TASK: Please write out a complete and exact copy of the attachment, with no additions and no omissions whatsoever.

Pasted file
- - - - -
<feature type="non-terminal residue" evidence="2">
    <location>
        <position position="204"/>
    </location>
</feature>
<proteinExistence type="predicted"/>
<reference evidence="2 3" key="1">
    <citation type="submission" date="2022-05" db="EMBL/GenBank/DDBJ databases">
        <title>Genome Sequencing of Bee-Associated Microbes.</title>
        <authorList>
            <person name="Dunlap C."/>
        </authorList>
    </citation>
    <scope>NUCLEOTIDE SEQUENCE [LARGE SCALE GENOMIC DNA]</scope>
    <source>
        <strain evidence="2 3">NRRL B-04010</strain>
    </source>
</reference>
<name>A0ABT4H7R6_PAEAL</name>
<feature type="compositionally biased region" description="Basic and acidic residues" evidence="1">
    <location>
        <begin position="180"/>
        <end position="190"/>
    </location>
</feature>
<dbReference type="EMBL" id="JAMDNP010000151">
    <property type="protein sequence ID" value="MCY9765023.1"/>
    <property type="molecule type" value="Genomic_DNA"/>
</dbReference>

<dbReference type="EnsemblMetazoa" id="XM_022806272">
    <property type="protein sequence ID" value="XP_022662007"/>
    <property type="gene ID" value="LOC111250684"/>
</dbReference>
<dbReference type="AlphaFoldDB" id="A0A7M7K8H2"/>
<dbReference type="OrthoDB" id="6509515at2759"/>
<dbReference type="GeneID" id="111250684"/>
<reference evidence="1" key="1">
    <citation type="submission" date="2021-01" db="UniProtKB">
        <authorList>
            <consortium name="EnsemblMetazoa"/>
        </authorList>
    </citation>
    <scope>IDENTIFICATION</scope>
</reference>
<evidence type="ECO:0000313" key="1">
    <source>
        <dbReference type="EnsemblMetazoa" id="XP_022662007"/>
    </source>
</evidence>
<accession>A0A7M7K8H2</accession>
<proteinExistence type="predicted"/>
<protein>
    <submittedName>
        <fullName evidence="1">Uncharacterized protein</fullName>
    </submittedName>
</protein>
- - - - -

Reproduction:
<feature type="non-terminal residue" evidence="2">
    <location>
        <position position="204"/>
    </location>
</feature>
<proteinExistence type="predicted"/>
<reference evidence="2 3" key="1">
    <citation type="submission" date="2022-05" db="EMBL/GenBank/DDBJ databases">
        <title>Genome Sequencing of Bee-Associated Microbes.</title>
        <authorList>
            <person name="Dunlap C."/>
        </authorList>
    </citation>
    <scope>NUCLEOTIDE SEQUENCE [LARGE SCALE GENOMIC DNA]</scope>
    <source>
        <strain evidence="2 3">NRRL B-04010</strain>
    </source>
</reference>
<name>A0ABT4H7R6_PAEAL</name>
<feature type="compositionally biased region" description="Basic and acidic residues" evidence="1">
    <location>
        <begin position="180"/>
        <end position="190"/>
    </location>
</feature>
<dbReference type="EMBL" id="JAMDNP010000151">
    <property type="protein sequence ID" value="MCY9765023.1"/>
    <property type="molecule type" value="Genomic_DNA"/>
</dbReference>

<dbReference type="EnsemblMetazoa" id="XM_022806272">
    <property type="protein sequence ID" value="XP_022662007"/>
    <property type="gene ID" value="LOC111250684"/>
</dbReference>
<dbReference type="AlphaFoldDB" id="A0A7M7K8H2"/>
<dbReference type="OrthoDB" id="6509515at2759"/>
<dbReference type="GeneID" id="111250684"/>
<reference evidence="1" key="1">
    <citation type="submission" date="2021-01" db="UniProtKB">
        <authorList>
            <consortium name="EnsemblMetazoa"/>
        </authorList>
    </citation>
    <scope>IDENTIFICATION</scope>
</reference>
<evidence type="ECO:0000313" key="1">
    <source>
        <dbReference type="EnsemblMetazoa" id="XP_022662007"/>
    </source>
</evidence>
<accession>A0A7M7K8H2</accession>
<proteinExistence type="predicted"/>
<protein>
    <submittedName>
        <fullName evidence="1">Uncharacterized protein</fullName>
    </submittedName>
</protein>